It doesn’t happen overnight. You can’t do one abdominal workout and wake up with a 6 pack the following day. Just like training and toning our muscles takes commitment and time, training and toning our minds and our hearts takes consistent dedication and a willingness to stay on course. Unlearning is hard work. But hard work can make this life a little brighter. And it can help make the weight that we often carry around with us a little lighter.
My old ways of thinking certainly make “cameos” in my life these days. The difference is, they don’t run the show.
At 45, I have the confidence to say that self-love has changed my entire life. My self-love journey is ever evolving and I certainly still have my days. But if we are looking at the big picture, I have become quite fond of my qualities.
I truly feel like I am light in this world rather than just a useless bump on a log. And who is to say that those bumps on logs are useless? Maybe someone loves those things.
Anyway, when I used to experience any type of emotional disturbance, I would often choose unhealthy and negative ways to deal with my feelings. Now, I have a laundry list of ways that help promote a healthier and more productive response so that I can move through the disturbances with grace and dignity rather than self pity and self sabotage.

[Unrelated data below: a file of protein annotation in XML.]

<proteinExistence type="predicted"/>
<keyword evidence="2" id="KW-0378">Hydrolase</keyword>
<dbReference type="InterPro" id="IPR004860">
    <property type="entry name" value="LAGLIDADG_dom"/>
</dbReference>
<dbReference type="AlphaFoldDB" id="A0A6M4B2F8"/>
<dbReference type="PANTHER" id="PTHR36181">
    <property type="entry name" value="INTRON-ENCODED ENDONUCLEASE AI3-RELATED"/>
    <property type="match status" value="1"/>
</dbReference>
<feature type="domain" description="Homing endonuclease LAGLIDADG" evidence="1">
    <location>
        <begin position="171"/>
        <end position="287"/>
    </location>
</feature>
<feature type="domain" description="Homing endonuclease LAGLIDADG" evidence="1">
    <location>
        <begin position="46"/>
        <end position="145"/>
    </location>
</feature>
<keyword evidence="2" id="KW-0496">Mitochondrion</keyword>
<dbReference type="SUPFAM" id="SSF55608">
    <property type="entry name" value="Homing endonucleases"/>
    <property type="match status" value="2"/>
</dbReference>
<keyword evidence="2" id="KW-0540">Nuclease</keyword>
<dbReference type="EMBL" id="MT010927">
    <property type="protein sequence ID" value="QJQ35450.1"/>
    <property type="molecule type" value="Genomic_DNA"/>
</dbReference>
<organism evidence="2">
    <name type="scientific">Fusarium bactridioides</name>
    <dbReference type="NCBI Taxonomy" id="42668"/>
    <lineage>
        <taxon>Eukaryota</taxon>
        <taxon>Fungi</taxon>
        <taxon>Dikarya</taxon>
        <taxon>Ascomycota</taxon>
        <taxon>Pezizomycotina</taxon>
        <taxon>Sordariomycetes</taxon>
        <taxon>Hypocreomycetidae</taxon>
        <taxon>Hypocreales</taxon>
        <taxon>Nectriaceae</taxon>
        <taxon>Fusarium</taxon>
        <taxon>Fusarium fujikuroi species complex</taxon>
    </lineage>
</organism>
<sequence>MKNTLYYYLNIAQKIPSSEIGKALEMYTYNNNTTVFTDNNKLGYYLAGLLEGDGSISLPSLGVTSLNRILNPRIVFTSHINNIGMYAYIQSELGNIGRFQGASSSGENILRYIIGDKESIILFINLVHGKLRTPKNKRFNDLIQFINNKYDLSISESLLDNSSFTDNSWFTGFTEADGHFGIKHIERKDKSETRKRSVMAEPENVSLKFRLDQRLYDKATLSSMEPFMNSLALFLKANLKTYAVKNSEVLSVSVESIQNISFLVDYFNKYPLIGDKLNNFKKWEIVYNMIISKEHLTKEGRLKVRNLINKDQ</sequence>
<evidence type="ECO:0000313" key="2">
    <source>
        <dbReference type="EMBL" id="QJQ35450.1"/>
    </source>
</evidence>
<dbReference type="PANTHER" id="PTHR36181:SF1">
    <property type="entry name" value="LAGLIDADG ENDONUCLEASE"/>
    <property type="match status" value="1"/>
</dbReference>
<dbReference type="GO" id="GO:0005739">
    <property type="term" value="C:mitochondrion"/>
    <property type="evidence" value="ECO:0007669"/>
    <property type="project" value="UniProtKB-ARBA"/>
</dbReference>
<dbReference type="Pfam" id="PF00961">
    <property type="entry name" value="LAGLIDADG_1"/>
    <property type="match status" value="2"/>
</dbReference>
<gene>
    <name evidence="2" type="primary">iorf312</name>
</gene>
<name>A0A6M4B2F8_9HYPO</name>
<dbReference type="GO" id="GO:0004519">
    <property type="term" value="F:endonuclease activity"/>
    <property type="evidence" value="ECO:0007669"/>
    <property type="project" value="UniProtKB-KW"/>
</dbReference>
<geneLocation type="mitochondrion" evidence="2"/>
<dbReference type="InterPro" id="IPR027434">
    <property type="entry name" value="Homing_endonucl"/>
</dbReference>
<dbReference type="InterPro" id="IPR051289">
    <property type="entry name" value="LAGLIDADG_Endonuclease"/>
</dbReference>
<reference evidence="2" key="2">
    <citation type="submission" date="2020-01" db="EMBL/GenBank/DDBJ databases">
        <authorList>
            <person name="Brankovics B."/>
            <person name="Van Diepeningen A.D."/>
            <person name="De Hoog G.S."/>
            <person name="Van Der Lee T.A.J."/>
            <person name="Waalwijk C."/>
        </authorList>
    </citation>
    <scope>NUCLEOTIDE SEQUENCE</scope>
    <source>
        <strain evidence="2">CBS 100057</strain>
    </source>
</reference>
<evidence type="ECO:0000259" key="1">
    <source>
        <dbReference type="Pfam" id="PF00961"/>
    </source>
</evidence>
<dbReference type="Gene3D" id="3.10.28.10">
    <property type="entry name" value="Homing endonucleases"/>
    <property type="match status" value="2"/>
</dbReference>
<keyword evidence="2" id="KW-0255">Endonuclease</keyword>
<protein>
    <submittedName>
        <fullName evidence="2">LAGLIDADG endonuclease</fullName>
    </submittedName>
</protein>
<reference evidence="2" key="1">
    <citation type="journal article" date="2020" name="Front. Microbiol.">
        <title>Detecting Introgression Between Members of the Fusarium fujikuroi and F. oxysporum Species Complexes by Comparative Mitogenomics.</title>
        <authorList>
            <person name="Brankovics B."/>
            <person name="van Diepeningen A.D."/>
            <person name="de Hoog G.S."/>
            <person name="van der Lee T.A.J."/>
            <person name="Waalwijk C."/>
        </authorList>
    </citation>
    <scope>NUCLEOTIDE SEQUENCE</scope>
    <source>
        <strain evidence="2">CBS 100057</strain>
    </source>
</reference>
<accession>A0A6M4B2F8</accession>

The triggers don’t ever go away. But the way you respond to them most certainly shift.
Therapy, breathing, meditation, writing, taking time for me, getting to know myself, forgiveness, being of service, listening to others stories of hope. Find something that works for you. Stay with it. Keep going until you feel a gentle shift.
Whatever you do, don’t give up on yourself. You are worth every second that you invest into YOU. You are loved. You matter. And remember you are one bad ass mutha.
I will leave you with this.
Just a few years ago a kindergartner came up to me on Valentine’s Day with a small heart balloon. He handed it over to me and said with a sweet and innocent smile, “You can have this since you won’t be getting anything else today.”
I laughed until my side hurt. And this laughter for me was a sign of important growth.
You see, years ago, this may have triggered me back to that moment in Target where I saw those coffee mugs. Where I was trying to confirm an old story of not being enough, not being loved. An old story of fear and abandonment.
But, instead, I greeted the moment with laughter. A lightness that I had not yet known. And this moment was evidence that all of my hard work had paid off. All of my hard work had led me to this moment of truth where I was able to intentionally choose a different thought. Any shift in thinking is a miracle. And folks, this was truly a miracle.
And, to be fair, he was right. It was the only gift that I received that day.
However, I had already given myself the most valuable gift of all. Self-love.
Cheers to learning to love yourself. One moment at a time.